New Zealand will move to Alert Level 3 in less than one week’s time, with various implications for the healthcare system.
One of the key criteria for moving to Level 3, established by the Government last week, was that New Zealand must have “capacity in the health system”.
The SMC asked experts to comment on whether we have met that criterion.
Associate Professor Mark Thomas, School of Medical Sciences, University of Auckland and Auckland District Health Board, comments:
“We certainly have capacity and resourcefulness in the healthcare system. There have been huge adjustments made to the way we work, whether in general practices, or in hospitals, and I see no evidence of people being overwhelmed by the challenges at present.
“No doubt there will be delays and shortages of equipment, whether for personal protection or for laboratory testing or other aspects of care. However, the health system is very used to making do, and can be relied on to continue to provide an excellent service for all who need help. A more sensible approach to limiting precious resources would be appreciated. Health care workers should not be encouraged to wear PPE just because it makes them feel more comfortable. PPE should be used correctly when necessary, not used incorrectly, and not used at all when not necessary.”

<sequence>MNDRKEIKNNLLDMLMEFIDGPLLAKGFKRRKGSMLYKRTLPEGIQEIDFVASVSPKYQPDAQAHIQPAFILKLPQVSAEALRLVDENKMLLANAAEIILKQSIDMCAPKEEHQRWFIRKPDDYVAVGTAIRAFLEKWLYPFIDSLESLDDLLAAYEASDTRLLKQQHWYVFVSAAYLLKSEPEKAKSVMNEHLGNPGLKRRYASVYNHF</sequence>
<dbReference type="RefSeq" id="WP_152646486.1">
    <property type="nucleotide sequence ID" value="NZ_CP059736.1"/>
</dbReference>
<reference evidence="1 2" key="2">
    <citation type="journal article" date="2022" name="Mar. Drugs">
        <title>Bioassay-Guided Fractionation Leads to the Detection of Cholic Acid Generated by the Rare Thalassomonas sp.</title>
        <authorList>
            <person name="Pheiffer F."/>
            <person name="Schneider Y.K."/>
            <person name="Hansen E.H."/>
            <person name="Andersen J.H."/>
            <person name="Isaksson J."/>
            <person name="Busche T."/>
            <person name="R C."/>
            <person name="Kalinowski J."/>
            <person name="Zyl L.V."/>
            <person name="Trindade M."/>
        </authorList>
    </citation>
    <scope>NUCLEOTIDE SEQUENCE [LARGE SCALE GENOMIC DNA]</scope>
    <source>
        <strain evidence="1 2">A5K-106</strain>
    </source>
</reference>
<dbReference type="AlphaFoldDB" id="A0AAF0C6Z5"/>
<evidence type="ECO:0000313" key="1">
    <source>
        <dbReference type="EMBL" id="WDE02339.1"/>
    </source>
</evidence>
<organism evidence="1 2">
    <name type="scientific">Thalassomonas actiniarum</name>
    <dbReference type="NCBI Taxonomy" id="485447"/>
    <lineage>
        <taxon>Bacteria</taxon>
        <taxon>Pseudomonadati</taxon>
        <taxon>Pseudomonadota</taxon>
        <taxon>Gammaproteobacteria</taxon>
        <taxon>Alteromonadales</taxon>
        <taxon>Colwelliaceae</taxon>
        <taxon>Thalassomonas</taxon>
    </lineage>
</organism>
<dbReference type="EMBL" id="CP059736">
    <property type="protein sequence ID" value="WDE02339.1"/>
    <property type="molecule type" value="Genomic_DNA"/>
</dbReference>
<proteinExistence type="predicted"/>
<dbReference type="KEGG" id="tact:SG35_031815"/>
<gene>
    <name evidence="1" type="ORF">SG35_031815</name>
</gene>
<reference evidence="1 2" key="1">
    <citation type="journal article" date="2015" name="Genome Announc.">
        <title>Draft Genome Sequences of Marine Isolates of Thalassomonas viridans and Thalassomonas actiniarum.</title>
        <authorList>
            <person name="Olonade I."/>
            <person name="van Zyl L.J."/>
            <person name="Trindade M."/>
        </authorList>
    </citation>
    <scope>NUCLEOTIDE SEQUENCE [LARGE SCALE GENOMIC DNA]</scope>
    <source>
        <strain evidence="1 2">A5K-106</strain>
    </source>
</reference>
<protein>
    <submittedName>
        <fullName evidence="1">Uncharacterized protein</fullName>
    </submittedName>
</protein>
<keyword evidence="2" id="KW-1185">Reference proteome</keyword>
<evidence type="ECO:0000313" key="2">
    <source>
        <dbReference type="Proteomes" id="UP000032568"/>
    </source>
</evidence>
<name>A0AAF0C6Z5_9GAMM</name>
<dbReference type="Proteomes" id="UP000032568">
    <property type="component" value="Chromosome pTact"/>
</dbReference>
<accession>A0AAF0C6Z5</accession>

No conflict of interest.
Dr Michael Maze, Respiratory and Infectious Disease Physician, University of Otago, comments:
“The time spent in Level 4 lockdown has been extremely useful for hospitals. In the last month, major changes have occurred to the systems in hospitals to prepare us for COVID-19. We now are much better placed to manage a surge in COVID-19 cases, and to prevent transmission within our hospitals.